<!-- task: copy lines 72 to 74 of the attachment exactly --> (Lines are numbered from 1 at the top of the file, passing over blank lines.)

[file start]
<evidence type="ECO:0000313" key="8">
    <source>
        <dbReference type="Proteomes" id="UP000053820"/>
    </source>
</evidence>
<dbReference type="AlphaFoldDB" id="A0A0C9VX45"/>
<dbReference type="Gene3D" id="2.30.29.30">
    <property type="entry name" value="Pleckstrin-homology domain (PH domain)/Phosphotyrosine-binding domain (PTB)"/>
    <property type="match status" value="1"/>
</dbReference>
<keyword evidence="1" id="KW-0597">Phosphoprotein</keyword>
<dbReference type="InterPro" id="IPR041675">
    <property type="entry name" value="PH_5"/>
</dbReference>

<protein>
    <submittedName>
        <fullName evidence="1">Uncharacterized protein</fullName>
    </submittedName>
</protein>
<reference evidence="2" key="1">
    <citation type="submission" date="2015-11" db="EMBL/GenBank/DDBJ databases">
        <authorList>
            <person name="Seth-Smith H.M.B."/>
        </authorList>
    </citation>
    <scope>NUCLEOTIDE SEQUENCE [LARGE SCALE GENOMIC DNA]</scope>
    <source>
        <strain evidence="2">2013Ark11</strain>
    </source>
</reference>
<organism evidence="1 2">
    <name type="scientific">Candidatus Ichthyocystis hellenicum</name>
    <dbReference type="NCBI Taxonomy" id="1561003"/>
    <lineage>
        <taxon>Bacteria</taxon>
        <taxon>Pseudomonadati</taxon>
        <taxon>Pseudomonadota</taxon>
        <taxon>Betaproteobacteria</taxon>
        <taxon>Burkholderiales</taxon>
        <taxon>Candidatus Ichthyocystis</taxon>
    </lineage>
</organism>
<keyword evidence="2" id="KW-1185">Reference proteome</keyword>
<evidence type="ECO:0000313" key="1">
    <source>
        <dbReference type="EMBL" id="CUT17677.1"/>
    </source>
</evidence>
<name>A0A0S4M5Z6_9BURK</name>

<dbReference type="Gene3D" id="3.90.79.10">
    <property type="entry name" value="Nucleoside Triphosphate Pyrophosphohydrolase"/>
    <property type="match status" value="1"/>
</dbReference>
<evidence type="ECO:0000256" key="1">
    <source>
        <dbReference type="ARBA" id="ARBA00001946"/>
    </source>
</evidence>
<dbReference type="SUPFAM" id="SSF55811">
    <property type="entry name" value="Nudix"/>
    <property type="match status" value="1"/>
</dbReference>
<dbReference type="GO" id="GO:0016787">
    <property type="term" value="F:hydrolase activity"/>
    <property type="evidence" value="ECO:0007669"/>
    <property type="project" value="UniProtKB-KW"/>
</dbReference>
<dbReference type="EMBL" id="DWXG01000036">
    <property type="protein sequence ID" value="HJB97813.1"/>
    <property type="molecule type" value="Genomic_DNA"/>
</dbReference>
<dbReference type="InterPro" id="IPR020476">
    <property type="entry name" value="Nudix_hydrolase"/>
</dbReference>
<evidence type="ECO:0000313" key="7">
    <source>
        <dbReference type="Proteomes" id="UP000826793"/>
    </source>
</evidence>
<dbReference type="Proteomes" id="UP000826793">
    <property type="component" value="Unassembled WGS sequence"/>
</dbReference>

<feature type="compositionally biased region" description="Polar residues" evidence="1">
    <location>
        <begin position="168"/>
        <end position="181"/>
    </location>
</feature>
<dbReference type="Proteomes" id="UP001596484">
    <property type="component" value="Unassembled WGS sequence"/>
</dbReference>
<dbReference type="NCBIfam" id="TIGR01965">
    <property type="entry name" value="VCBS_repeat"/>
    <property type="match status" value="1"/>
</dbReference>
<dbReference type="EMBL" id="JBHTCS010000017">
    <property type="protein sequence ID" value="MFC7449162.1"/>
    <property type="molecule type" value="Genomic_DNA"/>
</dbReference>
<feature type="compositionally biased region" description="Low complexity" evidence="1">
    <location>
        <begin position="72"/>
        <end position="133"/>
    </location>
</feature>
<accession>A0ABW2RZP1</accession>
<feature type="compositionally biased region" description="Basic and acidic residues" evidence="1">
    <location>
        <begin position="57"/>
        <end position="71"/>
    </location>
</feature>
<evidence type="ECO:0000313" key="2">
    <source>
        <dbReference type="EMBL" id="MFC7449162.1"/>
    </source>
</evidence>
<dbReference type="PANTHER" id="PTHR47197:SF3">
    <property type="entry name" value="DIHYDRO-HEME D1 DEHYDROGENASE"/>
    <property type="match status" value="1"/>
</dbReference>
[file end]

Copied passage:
<dbReference type="InterPro" id="IPR020476">
    <property type="entry name" value="Nudix_hydrolase"/>
</dbReference>